AAMI News October 2017
The Challenges of Being a Biomed in a Tropical Paradise
Nehal Kapadia worked for the Fiji Ministry of Health for three years as a biomedical technician, procurement officer, and biomedical coordinator before spending four years supporting a regional project focused on strengthening specialized clinical services in the Pacific. Kapadia now lives in Boston, MA, where she is completing a master’s degree in clinical engineering from the University of Connecticut. Kapadia won an AAMI Foundation Scholarship in 2017 to support her studies.
Nehal Kapadia (right) helps Taaren Toanikai, a biomedical
equipment technician on Kiritimati Island, repair a dental chair.
Providing biomedical services in Pacific Island Countries (PICs) has been a challenge since the inception of the field in the 1980s. Healthcare facilities in PICs are separated by miles of ocean and are run mainly by the government. Limited tools, test equipment, service training, and funding are all realities that biomedical technicians face every day.
Although PICs generally recognize the importance of biomedical services (the term “healthcare technology management” is not used), governments are not able to invest substantially in them as most of the available resources are used for other needs, including providing clinical services in the country, sending patients overseas for further treatment, and training clinical personnel.
Using the limited resources at their disposal and their knowledge of electronics, biomeds in the Pacific try their level best to repair the majority of equipment found in healthcare facilities, including general biomedical, laboratory, dental, and basic radiology equipment. This is a big responsibility because very few devices are placed under a service contract.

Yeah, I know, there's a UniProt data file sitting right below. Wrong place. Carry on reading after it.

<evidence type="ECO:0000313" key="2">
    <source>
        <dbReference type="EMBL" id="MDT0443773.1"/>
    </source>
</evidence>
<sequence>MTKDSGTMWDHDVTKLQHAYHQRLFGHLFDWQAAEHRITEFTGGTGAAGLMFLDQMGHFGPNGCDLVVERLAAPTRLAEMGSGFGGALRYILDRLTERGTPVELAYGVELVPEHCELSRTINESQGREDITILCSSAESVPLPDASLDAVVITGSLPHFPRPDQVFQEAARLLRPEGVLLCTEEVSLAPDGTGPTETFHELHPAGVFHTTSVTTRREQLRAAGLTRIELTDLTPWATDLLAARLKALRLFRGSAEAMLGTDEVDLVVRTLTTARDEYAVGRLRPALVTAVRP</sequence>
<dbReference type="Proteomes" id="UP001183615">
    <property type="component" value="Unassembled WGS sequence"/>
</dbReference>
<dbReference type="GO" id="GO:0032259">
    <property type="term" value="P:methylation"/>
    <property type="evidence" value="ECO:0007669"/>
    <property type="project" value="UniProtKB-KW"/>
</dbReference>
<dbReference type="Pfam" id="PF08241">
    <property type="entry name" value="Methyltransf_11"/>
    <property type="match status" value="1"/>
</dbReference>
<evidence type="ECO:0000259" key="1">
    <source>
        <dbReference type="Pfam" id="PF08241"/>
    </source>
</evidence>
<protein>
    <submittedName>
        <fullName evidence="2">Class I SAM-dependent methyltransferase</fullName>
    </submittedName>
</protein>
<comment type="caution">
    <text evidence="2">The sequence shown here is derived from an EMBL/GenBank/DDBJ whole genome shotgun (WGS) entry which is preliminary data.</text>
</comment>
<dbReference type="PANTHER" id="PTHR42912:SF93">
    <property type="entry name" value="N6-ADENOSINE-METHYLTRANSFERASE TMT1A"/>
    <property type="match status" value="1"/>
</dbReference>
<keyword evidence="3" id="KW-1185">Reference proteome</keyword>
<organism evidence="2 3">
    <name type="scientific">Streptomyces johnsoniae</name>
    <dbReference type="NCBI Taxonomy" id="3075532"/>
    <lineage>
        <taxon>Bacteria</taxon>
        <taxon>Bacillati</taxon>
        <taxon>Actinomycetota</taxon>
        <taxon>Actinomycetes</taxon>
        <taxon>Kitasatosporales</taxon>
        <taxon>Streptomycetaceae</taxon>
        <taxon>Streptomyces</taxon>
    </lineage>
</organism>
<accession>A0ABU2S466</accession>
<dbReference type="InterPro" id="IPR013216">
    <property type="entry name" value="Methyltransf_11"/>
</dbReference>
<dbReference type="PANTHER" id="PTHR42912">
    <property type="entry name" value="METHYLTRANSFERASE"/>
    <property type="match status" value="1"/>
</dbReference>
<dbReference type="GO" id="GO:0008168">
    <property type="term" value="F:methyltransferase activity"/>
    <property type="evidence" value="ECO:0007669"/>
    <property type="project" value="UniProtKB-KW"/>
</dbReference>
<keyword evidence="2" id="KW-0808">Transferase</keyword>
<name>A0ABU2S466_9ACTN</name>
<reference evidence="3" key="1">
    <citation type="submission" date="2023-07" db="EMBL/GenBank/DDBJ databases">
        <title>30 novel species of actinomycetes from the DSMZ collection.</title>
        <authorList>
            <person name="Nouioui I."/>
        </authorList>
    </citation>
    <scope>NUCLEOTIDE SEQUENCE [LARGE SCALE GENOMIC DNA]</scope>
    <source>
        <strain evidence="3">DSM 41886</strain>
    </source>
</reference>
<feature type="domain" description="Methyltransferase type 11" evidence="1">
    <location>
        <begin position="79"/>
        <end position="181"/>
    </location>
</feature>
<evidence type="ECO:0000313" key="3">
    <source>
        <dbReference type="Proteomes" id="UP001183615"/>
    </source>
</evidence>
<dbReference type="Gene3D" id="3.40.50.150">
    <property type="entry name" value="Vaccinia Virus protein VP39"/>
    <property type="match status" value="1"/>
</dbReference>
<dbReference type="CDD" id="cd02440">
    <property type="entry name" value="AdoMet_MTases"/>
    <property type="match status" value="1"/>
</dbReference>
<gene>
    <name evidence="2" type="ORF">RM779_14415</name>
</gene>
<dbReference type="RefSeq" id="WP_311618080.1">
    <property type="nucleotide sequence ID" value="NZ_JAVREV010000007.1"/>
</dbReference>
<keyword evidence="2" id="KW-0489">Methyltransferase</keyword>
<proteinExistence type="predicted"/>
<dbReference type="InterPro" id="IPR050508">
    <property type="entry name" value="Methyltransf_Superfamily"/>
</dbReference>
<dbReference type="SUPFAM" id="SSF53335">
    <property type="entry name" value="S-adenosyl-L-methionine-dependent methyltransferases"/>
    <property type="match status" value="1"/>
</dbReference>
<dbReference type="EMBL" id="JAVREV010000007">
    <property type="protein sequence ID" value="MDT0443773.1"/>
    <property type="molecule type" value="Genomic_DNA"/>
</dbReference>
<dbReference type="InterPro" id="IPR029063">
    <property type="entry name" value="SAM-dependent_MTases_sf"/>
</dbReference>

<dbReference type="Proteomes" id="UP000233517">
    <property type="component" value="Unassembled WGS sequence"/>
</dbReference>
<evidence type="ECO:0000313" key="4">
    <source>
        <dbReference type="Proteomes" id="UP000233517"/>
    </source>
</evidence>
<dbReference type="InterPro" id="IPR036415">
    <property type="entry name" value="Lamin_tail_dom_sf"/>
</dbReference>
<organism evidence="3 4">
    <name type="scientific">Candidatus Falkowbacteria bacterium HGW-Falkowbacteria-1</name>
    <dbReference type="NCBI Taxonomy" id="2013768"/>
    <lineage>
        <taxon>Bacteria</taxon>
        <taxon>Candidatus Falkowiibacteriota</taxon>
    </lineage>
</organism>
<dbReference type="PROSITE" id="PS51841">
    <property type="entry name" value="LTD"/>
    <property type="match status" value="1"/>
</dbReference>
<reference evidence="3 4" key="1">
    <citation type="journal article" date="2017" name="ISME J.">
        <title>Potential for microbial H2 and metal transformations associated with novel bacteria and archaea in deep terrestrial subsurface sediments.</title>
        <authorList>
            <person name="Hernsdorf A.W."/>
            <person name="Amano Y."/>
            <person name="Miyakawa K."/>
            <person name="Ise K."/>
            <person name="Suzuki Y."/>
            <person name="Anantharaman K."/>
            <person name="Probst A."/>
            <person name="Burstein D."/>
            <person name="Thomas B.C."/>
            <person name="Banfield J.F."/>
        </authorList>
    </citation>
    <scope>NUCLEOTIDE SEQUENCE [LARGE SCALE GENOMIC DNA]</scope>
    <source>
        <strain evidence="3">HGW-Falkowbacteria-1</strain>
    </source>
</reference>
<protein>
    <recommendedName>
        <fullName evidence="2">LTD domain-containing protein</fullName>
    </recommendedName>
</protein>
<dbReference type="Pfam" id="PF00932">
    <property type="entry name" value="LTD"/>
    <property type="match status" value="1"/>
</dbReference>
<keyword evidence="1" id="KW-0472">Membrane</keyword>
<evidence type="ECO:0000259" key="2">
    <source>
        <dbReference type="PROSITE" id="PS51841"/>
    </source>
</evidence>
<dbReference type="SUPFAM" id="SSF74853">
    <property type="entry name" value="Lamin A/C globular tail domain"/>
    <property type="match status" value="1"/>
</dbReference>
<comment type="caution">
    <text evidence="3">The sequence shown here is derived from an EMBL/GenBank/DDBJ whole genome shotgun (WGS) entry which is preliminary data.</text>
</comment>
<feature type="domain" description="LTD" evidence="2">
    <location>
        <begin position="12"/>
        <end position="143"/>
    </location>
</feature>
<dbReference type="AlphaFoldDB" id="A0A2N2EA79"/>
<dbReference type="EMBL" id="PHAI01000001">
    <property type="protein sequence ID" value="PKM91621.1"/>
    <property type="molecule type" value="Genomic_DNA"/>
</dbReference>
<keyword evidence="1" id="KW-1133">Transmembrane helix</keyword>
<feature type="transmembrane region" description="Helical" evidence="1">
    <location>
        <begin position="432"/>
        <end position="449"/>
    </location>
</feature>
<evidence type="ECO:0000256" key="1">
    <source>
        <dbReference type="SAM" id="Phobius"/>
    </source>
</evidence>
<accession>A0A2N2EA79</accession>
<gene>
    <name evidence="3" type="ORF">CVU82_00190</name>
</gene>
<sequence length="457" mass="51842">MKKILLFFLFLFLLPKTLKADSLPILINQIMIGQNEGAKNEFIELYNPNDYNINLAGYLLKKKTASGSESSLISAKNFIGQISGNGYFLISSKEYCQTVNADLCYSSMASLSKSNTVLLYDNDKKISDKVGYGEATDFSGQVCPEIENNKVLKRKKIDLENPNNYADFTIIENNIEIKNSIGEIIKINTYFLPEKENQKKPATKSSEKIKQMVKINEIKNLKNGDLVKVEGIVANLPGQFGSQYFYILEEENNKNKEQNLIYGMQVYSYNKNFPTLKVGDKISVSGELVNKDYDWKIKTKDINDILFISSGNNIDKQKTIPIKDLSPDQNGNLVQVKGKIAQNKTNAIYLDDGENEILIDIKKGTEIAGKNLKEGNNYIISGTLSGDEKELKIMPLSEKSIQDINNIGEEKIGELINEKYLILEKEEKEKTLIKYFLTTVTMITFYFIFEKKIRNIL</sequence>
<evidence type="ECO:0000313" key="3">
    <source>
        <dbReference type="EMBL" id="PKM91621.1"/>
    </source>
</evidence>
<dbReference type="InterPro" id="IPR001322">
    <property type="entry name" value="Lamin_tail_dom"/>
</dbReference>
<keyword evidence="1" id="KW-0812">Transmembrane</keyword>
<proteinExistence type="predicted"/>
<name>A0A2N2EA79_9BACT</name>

Some biomeds also must maintain nonmedical equipment, such as lighting and laundry equipment, because although some PICs have a dedicated biomedical engineering department, there are others where the biomedical technician is part of the maintenance or facilities department.
In PICs, members of the biomedical engineering department are mainly seen as repairers; however, this responsibility is complicated by a lack of service manuals, parts, and contacts for technical support, especially if the equipment being repaired is an obsolete make or model that has been donated to the healthcare facility. As a result, equipment can remain unrepaired for a prolonged period, and clinical services staff will continue to acquire new equipment (either purchased or donated).
Because of these unique realities, local biomedical staff are not commonly involved in procurement decisions or major projects. However, this is slowly changing in larger countries such as Samoa and Tonga, which now have a local biomedical engineer. Regional efforts have increased awareness of biomedical issues, increased biomedical capacity-building activities, and continue to provide support for management of biomedical services in PICs.
While I was working in Fiji, I experienced many of these challenges. And as PICs begin to purchase more complex and expensive equipment, such as digital imaging systems, without the expertise to manage procurement and ongoing maintenance, a higher level of biomedical support is going to be needed.
I hope that the experience I gain through my clinical engineering master’s program and internship at Massachusetts General Hospital, which I’m currently undertaking, will prepare me to better manage healthcare technologies and biomedical departments in developing regions with limited resources, like those back home.